How to Move root to a USB drive

You may have gotten burned by an SD card failing in one of your Raspberries after putting in a lot of hard work. Frustrating, I know. Don’t ask how I know! SD cards trade speed for reliability. If you want something that can stand constant reading and writing, you’re look for a USB drive. I think it’s best to boot off the SD card and then mount the USB drive as your root (“/”).

Here’s the process to follow to get Raspbian moved over to more robust storage:

First, do a fresh install and configure your Raspi making sure not to expand the filesystem or upgrade. Then, install some tools we’ll need later.

sudo apt-get update
sudo apt-get install rsync gdisk

Check to see if usb is recognized and check the partitions.

pi@raspberrypi ~ $ lsusb
Bus 001 Device 002: ID 0424:9512 Standard Microsystems Corp.
Bus 001 Device 001: ID 1d6b:0002 Linux Foundation 2.0 root hub
Bus 001 Device 003: ID 0424:ec00 Standard Microsystems Corp.
Bus 001 Device 004: ID 0930:6545 Toshiba Corp. Kingston DataTraveler 102 Flash Drive
pi@raspberrypi ~ $ sudo lsblk
sda           8:0 1 14.6G 0 disk
└─sda1        8:1 1 14.6G 0 part
mmcblk0     179:0 0  3.8G 0 disk
├─mmcblk0p1 179:1 0   56M 0 part /boot
└─mmcblk0p2 179:2 0  2.7G 0 part /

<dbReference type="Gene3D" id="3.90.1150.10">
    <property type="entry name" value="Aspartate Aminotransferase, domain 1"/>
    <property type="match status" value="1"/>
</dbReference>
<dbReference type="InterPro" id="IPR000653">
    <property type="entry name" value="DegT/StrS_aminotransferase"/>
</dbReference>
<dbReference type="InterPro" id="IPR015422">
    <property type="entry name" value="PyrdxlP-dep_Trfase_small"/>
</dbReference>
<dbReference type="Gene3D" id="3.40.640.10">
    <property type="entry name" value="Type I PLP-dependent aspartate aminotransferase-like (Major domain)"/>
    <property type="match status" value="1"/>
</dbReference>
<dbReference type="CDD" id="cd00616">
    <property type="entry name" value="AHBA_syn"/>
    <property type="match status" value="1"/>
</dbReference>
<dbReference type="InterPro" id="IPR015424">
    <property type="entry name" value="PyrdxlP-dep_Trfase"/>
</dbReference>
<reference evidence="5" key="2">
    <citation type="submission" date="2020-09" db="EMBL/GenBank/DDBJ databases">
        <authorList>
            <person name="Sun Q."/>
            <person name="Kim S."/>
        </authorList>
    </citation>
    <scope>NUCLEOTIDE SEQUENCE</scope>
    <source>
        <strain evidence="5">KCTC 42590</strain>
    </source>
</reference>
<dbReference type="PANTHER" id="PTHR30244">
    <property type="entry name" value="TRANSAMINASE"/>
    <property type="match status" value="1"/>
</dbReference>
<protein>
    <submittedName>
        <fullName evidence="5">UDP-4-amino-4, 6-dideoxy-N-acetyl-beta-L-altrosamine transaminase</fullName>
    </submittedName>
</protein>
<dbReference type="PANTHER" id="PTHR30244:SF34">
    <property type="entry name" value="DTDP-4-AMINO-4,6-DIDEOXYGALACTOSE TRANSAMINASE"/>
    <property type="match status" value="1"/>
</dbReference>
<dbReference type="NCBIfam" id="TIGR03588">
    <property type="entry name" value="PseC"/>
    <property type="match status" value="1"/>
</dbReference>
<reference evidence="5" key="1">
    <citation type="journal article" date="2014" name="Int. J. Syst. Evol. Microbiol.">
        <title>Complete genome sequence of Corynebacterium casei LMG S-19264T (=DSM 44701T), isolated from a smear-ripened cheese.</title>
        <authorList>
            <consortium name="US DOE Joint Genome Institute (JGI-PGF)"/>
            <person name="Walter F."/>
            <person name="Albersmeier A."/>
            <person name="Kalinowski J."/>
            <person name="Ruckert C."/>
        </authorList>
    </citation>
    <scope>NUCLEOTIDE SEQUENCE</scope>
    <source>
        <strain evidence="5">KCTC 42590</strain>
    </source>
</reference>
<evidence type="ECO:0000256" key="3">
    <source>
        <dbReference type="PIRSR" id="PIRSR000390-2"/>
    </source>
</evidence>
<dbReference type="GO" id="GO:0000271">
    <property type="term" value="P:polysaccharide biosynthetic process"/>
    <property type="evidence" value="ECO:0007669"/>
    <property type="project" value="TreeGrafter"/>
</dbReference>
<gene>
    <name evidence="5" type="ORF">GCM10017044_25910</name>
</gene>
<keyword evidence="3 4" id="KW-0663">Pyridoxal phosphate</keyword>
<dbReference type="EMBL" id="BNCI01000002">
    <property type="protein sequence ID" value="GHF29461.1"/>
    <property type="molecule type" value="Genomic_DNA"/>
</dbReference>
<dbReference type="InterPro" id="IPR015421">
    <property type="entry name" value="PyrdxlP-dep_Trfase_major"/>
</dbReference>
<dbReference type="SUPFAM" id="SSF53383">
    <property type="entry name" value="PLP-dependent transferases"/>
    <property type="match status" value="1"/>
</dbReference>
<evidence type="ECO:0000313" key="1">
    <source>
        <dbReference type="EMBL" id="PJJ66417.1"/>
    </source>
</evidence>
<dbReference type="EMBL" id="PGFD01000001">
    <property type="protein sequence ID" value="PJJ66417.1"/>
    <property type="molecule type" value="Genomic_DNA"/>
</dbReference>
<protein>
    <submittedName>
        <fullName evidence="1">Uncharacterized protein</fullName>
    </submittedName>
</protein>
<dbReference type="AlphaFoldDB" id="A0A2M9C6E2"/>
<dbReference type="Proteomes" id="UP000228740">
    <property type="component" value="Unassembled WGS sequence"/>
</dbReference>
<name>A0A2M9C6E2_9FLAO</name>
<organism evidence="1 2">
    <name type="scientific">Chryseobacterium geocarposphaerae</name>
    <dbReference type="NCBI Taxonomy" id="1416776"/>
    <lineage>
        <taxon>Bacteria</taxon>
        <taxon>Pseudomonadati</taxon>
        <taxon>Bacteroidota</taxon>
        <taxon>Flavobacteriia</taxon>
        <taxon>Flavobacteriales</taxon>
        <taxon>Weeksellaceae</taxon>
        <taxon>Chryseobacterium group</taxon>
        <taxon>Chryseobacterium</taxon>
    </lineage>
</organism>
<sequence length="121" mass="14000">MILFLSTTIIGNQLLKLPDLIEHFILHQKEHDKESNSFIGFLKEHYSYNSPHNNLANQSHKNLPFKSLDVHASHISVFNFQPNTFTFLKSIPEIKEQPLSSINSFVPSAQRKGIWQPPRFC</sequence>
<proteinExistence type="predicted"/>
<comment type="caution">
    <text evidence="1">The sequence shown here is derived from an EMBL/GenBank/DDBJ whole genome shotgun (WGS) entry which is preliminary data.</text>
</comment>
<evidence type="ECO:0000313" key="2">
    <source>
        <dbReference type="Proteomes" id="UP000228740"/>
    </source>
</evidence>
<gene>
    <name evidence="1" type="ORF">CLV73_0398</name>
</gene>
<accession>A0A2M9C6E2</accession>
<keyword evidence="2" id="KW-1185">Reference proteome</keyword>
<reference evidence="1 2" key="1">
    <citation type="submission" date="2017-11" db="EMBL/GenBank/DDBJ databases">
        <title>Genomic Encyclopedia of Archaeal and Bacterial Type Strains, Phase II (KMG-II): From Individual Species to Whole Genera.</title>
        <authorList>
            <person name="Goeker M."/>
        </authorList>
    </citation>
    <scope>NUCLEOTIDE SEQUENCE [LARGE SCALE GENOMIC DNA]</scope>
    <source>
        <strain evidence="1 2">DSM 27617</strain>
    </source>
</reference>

As you can from lsusb the USB stick is recognized on device 004 and lsblk tells us that the USB stick is device sda. From this point on I’ll use /dev/sda for the USB drive.

Next step, start up gdisk and setup partition table.

pi@raspberrypi ~ $ sudo gdisk /dev/sda
GPT fdisk (gdisk) version 0.8.5
Partition table scan:
MBR: protective
BSD: not present
APM: not present
GPT: present
Found valid GPT with protective MBR; using GPT.
Command (? for help):

Use p to list the current partitions if there are any…

Command (? for help): p
Disk /dev/sda: 30489408 sectors, 14.5 GiB
Logical sector size: 512 bytes
Disk identifier (GUID): FF07443F-D359-4DAF-9399-BFCD862CF37F
Partition table holds up to 128 entries
First usable sector is 34, last usable sector is 30489374
Partitions will be aligned on 2048-sector boundaries
Total free space is 2813 sectors (1.4 MiB)
Number Start (sector) End (sector) Size Code Name
1 2048 30488575 14.5 GiB 0700

Delete old partition(s) with d